Bible Stories, meditations, activities, crafts, games, outreach projeJulycts and more to do together. Three weeks at a time are posted.

Summer of Saints

I thought this Summer, it would be fun for families to learn about some of our saints. Saints are people who lived their life with faith, dedication to God, and changed the world (or their part of it.

July:

Carlo Acutis, (Catholic) the Patron Saint of the Internet

Did you know there was a “Patron Saint of the Internet”?  Carlo was Italian and died in 2006 of Leukemia at the age of 15! He was considered a computer genius and wrote many programs.   Even though he was sick, he used the internet to spread the word about God.  He would collect and send out any miracles people shared. He used the internet to do good deeds, too.  He collected sleeping bags for the homeless and used his money to feed the homeless near his city. He lived in Italy.  Many people reported that he made a difference in their lives and in their faith. He would often speak about being careful how technology was used, as it can easily hurt someone too.  After his death, in 2015, a boy with pancreatic cancer was healed because of Carlo (so the boy reported.) 

Activities: Have a serious talk about technology, the good and the bad.  How can your family use it for good?  How do you know when you are using it too much?  Have a technology free evening and play a board game, make a fun dessert, and look at the stars.

Crispin and Crisipian (died around 285)

Crispin and Crispian were cobblers (they made and repaired shoes).  They were twin brothers who escaped to France from Rome, where Christians were being put to death.  They were killed for their faith, even in France.  Following their death, many a battle in war was fought in their name, Shakespeare even put them in a scene in King Henry V.  Later their saint day was removed.  The Anglican church changed their day to “Black Letter Saints Day,” meaning unlucky day.  The black letters, also, refers to the names not meant to celebrated liturgically (with a church service,)

How sad to be remembered not for your faith or the way you lived, but for your unluckiness and the battles that were fought on your feast day (many were).  We know little else of them. 

Activities: What does it mean to you to be a saint?  Do you have to do something great or is just faith enough?  What about things that happen on a day given to you, but have nothing to do with you?  How do you think they felt if they could know?  Since they made and repaired shoes, go to the store and pick out a new pair of shoes and donate it to a children’s charity so a child starts school with one new pair of shoes.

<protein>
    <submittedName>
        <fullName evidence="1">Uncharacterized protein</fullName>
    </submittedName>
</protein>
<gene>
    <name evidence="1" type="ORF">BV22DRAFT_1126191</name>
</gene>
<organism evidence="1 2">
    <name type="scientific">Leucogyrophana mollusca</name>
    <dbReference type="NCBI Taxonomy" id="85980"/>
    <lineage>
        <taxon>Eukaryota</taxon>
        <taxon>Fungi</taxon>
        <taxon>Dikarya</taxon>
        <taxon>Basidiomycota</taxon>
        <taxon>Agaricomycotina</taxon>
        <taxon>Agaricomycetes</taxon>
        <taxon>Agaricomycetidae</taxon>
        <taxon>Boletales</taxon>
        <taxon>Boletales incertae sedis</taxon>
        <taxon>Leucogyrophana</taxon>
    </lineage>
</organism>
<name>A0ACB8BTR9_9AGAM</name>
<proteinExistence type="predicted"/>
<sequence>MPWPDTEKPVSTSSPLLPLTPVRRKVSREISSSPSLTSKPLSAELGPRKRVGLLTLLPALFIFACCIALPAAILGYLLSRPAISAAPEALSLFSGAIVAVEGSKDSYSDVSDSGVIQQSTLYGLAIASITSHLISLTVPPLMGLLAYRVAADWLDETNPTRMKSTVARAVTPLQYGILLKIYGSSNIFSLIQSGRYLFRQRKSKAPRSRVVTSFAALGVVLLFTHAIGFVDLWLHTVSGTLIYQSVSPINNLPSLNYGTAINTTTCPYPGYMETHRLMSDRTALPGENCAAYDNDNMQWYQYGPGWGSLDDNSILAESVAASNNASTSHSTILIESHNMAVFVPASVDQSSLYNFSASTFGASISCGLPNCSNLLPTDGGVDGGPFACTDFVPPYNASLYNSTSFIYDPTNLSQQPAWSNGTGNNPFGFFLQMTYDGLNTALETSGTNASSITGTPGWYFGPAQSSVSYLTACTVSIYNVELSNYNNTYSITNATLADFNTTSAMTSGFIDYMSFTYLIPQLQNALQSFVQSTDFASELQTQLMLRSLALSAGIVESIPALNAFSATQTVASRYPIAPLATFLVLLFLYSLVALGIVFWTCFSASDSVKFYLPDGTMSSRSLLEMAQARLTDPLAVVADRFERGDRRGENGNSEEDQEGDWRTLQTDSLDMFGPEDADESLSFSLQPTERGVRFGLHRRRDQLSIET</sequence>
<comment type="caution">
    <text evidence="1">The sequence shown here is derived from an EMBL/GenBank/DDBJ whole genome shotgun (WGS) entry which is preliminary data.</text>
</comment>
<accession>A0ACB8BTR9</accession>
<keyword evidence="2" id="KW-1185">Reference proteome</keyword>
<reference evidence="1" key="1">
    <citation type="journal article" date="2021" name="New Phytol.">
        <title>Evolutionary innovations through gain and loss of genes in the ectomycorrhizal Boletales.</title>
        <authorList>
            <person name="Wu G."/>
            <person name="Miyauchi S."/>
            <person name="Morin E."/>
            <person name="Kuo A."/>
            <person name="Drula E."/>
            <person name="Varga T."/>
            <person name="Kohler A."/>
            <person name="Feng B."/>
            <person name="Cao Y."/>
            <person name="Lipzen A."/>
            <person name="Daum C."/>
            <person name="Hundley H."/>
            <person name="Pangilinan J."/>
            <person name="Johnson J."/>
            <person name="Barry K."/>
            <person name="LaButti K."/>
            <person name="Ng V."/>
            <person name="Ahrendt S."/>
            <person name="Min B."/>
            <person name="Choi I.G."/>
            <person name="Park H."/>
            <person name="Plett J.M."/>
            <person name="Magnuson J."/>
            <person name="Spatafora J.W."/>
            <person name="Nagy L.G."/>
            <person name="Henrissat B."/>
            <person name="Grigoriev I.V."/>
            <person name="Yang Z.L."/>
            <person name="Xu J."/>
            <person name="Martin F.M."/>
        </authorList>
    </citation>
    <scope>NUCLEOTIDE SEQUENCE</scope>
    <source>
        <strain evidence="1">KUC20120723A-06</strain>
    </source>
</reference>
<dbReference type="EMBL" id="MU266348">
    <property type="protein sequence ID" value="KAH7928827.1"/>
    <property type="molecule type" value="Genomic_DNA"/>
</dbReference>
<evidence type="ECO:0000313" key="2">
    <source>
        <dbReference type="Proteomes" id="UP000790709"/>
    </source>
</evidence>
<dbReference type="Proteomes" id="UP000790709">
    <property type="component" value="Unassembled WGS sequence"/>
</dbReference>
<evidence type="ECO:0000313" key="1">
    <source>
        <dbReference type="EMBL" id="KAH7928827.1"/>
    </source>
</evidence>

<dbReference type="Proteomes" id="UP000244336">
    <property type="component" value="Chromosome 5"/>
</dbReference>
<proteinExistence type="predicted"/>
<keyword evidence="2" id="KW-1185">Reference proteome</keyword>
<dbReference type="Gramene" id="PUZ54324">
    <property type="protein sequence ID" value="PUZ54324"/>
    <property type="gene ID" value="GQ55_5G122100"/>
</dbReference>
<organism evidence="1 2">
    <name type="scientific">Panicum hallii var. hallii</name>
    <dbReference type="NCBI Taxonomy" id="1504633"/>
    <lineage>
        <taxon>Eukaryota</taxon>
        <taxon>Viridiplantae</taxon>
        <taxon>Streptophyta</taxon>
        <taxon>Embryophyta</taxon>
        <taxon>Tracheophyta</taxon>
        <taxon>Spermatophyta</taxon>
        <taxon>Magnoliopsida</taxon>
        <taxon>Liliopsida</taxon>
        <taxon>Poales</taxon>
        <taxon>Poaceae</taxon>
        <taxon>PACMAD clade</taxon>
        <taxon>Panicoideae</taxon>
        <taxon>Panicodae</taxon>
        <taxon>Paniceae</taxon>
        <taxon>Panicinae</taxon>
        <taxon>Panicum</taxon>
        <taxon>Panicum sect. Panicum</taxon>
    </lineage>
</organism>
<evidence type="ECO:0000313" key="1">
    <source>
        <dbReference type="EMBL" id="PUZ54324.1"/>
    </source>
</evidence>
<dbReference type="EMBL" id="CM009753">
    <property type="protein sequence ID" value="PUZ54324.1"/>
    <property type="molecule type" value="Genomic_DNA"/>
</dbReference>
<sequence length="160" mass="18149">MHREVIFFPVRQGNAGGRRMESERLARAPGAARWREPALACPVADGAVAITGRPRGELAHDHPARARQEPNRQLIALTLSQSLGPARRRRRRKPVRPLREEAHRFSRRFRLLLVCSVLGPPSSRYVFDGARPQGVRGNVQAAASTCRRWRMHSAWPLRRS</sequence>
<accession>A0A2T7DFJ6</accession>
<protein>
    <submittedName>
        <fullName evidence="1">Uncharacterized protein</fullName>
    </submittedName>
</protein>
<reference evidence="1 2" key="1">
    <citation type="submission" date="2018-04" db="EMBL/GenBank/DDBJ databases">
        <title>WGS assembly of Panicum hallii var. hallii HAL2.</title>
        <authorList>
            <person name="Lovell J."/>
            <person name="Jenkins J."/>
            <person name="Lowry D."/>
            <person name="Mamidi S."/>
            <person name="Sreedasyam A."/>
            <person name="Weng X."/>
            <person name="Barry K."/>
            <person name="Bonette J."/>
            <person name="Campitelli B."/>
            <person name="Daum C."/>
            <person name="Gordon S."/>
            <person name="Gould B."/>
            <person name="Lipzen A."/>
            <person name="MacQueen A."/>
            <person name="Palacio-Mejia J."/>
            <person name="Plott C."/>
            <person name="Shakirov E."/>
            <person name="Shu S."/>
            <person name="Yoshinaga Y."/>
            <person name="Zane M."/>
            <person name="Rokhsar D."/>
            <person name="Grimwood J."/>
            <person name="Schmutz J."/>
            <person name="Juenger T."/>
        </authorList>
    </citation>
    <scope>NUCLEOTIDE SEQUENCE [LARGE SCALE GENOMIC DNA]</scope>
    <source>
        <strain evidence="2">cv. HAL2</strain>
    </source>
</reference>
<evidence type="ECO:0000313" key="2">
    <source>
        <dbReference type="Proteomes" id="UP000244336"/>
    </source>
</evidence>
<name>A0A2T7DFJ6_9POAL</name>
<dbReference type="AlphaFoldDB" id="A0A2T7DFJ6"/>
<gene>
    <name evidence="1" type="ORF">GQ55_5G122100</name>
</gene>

Teresa of Avila (1515-1582)

Teresa was known for sweetness and gentleness (they called her the dove), but also, for her fierce and almost merciless when someone was cruel or unkind (they called her an eagle then.)  She ran a large church in Spain and wrote deep, poetical books about spiritual life, and then wrote books about how to fix and repair things in a house or church.  She was so known for how she could fix and organize things that her bishop put her in charge of monasteries and churches having problems.

Teresa was born into a noble family.  Her father was a scholar, who taught Teresa his love of books.  Her mother was deeply spiritual.  Her mother died when she was fourteen.  Teresa wanted to become a nun.  Against her father’s wishes, she ran away to enter a Carmelite Convent.  Her father admitted that she belonged there and she became a nun.  She started the practice of Mental Prayer and had many visions.  The whole town was upset by her visions.  She wrote books about her experience during prayer and her spiritual journey.

Prayer (From BCP): O God, who by your Holy Spirit moved Teresa of Avila to manifest to your church the way of perfection: Grant us, we pray, to be nourished by her teaching, and enkindle within us a keen and unquenchable longing for true holiness; through Jesus Christ, the joy of loving hearts, who with you and the Holy Spirit lives and reigns, one God, for ever and ever. Amen

Activities: Have you ever tried to write a book?  What would be in your book?  What can you write about God?  Try writing a few pages and read to your family. 

Teresa, like most people had two sides to her.  Have you thought about what your two sides would be?  What happens when you see an unkindness?  What do you say or do when someone you live is hurt?  How do you show kindness?  Do something kind for someone else in your home.

David Oakhater

We will hear the story of our first Native American Saint and celebrate the call to respect the dignity of every person.  We all have differences, but we are all God’s beloved children.  We are all beautiful because God created us and blessed us.

Story: David Pendleton Oakerhater

David Pendleton Oakerhater was an honored Cheyenne warrior who fought in many conflicts.  His birth name was Okuh hatuh, which means sun dancer. He was the youngest person to complete the Sun Dancer Ritual and saw his first battle at age 14. In 1875, after many battles and many wars, he was captured and while a prisoner of war in St. Augustine, Florida, he was converted to Christ. Released, he was baptized, taking the name David Pendleton, and studied for holy orders in the Episcopal Diocese of Central New York (where Deacon Lauren was ordained.). In 1881 he was ordained deacon and returned to his tribe in the Indian Territory.  There, he became a warrior for peace and for God.  He addressed his former comrades-in-arms, “…You remember when I led you out to war, I went first and what I told you was true. Now, I have been away to the East and I have learned about another captain, the Lord Jesus Christ, and He is my Leader. He goes first, and all He tells me is true. I come back to my people to tell you to go with me now on this new road, into a war that makes peace…”